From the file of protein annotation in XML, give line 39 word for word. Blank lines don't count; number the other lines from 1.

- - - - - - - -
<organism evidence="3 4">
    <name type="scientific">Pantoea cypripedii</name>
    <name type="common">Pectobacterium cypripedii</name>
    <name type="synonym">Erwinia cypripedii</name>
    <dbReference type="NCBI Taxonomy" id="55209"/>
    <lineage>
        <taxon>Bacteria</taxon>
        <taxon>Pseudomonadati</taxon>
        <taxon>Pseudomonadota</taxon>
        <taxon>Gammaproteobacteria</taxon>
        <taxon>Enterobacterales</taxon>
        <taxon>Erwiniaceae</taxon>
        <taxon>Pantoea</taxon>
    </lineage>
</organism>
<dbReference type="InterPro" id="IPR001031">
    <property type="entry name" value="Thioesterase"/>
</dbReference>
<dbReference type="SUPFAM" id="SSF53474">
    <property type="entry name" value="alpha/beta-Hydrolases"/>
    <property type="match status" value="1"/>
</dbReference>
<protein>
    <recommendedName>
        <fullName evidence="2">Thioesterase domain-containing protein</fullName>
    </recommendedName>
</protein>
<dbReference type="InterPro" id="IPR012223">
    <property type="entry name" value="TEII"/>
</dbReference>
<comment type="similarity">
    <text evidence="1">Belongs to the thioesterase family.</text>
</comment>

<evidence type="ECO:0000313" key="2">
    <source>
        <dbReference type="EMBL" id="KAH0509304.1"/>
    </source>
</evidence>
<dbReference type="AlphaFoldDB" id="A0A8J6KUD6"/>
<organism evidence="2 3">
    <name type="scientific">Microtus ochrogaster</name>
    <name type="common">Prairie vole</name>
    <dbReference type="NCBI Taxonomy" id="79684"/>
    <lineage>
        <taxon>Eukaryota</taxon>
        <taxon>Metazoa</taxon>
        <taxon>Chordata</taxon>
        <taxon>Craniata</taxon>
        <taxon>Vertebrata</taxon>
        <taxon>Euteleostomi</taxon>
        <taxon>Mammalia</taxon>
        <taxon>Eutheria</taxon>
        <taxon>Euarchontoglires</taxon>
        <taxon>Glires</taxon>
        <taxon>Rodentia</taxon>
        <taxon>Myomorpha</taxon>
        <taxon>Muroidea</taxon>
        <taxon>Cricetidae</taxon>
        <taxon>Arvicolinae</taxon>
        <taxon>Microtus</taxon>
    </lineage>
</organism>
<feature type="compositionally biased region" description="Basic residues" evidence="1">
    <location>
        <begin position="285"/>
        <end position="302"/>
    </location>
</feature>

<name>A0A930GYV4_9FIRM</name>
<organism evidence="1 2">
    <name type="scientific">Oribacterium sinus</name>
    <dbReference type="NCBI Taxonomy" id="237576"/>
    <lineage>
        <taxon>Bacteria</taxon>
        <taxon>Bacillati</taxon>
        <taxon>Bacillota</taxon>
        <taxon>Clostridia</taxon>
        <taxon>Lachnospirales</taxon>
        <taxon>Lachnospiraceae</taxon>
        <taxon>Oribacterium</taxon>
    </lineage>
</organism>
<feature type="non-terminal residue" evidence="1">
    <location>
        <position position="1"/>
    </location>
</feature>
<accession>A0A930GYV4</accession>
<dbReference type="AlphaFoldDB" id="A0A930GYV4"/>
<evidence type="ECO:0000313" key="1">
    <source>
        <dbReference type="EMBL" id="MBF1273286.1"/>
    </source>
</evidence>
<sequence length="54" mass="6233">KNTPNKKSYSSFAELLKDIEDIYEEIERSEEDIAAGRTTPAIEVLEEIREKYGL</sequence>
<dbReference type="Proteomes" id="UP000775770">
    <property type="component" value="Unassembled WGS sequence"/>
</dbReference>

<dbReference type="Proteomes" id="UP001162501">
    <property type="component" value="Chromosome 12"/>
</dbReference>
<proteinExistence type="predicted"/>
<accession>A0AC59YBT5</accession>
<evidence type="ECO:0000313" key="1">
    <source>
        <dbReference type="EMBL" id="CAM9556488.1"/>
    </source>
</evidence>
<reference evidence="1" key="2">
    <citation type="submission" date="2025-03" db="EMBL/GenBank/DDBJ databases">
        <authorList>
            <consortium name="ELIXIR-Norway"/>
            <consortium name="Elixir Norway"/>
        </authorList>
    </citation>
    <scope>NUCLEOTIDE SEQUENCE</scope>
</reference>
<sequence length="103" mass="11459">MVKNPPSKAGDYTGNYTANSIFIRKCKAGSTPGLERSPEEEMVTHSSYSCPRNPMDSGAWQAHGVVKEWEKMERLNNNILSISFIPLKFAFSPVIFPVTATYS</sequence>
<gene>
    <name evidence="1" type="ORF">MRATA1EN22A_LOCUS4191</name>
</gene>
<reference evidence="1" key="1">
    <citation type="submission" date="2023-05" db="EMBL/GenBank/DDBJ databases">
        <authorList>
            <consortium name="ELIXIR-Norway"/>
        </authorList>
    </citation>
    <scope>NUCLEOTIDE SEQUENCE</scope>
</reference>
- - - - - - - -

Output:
<dbReference type="AlphaFoldDB" id="A0A8J6KUD6"/>